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Malvern Instruments introduces DLS Microrheology
New Zetasizer Nano ZSP offers emerging rheology technique for weakly structured fluids
With the recent launch of the new top of the range Zetasizer Nano ZSP system, Malvern Instruments has added dynamic light scattering (DLS) Microrheology to its portfolio of materials characterization techniques. To introduce this powerful technique, the company has published an in-depth paper that explains the background to microrheology, and how it can be used to investigate the rheological properties of even the most weakly structured fluids, using sample volumes on the microliter scale. ‘An Introduction to DLS Microrheology’ includes data for protein (bovine serum albumin (BSA)) and polyethylene oxide (PEO) solutions that illustrate the significance and usefulness of the method. It is freely available from the Malvern website.
Microrheology is a relatively new analytical methodology that has been the subject of increasing academic study over the past 15 years, and is of growing interest to those researchers working at the forefront of rheological characterization. It involves tracking the motion of colloidal tracer particles dispersed in a complex fluid sample, in order to extract the viscoelastic properties of the system. DLS Microrheology has attributes that are particularly advantageous for characterizing low viscosity samples, such as polymer or protein solutions, and extends the measurement range and application of rheology well beyond the regimes accessible with even the most sophisticated mechanical rheometers. A central advantage is that it can access the very high frequencies, or short timescale measurements, that are needed to characterize these weakly structured fluids. Furthermore, data can be obtained with very small sample volumes so the technique is well-suited to the analysis of high value protein solutions, for example.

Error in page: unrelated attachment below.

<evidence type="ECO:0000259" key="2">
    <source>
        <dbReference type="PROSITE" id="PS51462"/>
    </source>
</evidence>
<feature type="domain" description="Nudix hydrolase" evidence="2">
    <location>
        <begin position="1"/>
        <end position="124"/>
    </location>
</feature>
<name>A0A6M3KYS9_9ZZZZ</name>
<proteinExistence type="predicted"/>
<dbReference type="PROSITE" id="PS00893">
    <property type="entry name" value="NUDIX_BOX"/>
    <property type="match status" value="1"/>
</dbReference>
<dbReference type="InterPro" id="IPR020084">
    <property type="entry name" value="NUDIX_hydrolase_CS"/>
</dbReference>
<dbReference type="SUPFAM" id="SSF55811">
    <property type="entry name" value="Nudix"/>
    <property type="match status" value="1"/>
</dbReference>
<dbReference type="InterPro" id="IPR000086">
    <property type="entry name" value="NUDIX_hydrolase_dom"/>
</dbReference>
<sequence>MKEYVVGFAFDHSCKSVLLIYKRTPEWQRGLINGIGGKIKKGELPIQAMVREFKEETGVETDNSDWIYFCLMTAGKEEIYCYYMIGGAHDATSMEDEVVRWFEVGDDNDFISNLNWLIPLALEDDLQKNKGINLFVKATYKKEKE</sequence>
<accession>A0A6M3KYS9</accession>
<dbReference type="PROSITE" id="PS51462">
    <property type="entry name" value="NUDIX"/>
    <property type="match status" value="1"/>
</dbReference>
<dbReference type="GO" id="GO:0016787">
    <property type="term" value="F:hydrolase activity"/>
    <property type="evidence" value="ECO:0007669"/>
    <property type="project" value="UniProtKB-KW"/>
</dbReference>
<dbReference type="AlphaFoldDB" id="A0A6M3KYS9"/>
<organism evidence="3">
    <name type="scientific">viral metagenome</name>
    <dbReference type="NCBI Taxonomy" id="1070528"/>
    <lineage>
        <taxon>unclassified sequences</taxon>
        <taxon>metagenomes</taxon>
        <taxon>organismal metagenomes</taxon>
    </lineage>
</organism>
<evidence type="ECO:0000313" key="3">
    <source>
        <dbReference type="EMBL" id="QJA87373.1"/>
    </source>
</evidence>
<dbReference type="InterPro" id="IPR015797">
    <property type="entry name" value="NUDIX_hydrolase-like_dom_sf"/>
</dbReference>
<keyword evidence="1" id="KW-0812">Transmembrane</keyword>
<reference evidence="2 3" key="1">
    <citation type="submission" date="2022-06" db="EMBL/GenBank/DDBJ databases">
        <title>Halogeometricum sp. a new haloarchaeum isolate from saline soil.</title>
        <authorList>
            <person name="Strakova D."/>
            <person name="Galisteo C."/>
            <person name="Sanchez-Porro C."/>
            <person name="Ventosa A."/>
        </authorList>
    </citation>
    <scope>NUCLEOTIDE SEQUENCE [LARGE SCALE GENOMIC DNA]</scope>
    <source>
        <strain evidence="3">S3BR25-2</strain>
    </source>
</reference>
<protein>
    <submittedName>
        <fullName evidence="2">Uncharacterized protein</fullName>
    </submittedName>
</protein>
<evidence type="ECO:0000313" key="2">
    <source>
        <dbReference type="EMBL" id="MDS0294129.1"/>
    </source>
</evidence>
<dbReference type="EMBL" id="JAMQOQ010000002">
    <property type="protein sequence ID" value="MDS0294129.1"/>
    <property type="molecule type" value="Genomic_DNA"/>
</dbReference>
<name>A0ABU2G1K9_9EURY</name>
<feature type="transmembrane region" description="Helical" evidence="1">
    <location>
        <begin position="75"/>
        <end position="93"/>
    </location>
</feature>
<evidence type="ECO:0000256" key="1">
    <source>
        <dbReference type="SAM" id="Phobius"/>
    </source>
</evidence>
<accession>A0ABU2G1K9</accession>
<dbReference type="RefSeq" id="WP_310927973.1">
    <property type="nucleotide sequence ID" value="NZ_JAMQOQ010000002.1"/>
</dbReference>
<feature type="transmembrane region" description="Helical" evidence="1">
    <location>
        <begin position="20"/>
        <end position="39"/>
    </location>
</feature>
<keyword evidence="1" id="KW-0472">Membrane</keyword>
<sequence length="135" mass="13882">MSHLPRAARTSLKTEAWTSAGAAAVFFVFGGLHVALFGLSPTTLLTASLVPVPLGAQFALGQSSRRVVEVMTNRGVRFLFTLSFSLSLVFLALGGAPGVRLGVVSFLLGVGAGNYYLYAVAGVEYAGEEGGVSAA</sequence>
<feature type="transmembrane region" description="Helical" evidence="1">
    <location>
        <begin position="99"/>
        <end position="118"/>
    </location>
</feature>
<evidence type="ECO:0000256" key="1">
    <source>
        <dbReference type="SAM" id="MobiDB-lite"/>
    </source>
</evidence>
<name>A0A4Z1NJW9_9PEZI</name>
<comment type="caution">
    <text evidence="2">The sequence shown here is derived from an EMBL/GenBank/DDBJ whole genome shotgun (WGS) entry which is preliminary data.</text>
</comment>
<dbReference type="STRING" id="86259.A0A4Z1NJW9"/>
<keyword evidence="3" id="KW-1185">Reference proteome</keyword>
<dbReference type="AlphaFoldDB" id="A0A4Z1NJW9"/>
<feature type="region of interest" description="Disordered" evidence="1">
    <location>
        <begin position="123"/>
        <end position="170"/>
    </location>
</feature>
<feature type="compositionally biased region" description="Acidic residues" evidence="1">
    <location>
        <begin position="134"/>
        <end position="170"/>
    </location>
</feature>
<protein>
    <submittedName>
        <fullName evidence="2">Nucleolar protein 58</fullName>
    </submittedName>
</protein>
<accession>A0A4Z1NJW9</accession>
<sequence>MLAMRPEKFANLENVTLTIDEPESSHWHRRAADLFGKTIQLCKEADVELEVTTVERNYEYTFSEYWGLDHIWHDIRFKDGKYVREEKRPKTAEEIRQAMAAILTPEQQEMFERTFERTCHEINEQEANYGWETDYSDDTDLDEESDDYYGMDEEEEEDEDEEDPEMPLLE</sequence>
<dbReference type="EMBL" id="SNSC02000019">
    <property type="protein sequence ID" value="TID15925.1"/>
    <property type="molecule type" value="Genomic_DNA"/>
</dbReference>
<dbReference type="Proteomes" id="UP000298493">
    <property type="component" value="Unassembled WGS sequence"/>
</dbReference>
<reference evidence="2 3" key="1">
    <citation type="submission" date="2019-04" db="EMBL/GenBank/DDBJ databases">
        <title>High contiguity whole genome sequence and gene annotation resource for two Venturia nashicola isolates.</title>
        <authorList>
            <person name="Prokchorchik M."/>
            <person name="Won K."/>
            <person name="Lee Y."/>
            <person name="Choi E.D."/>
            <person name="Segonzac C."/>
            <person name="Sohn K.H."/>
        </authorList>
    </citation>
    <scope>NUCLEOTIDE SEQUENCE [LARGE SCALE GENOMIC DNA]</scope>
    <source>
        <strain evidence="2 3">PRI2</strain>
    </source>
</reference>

‘An Introduction to DLS Microrheology’ provides a general overview of microrheology techniques, before going on to focus on DLS Microrheology and the underlying theory. Practical aspects of microrheology are discussed in some detail, with guidance on method development and sample preparation, both of which are particularly important factors for robust measurements. The paper concludes with some experimental data that demonstrate applicability.
These data show how DLS Microrheology, combined with conventional rotational rheology, can significantly extend the measured viscoelastic spectrum for polymer solutions for characterization of short timescale dynamics, and demonstrate its value for protein solution characterization. The results indicate that the development of solution viscoelasticity can be used to investigate the onset of protein aggregation in denaturing BSA solutions, as well as assessing solution viscosity as a function of concentration to determine onset of non-Newtonian flow properties.
For more information download 'An Introduction to DLS Microrheology' or visit www.malvern.com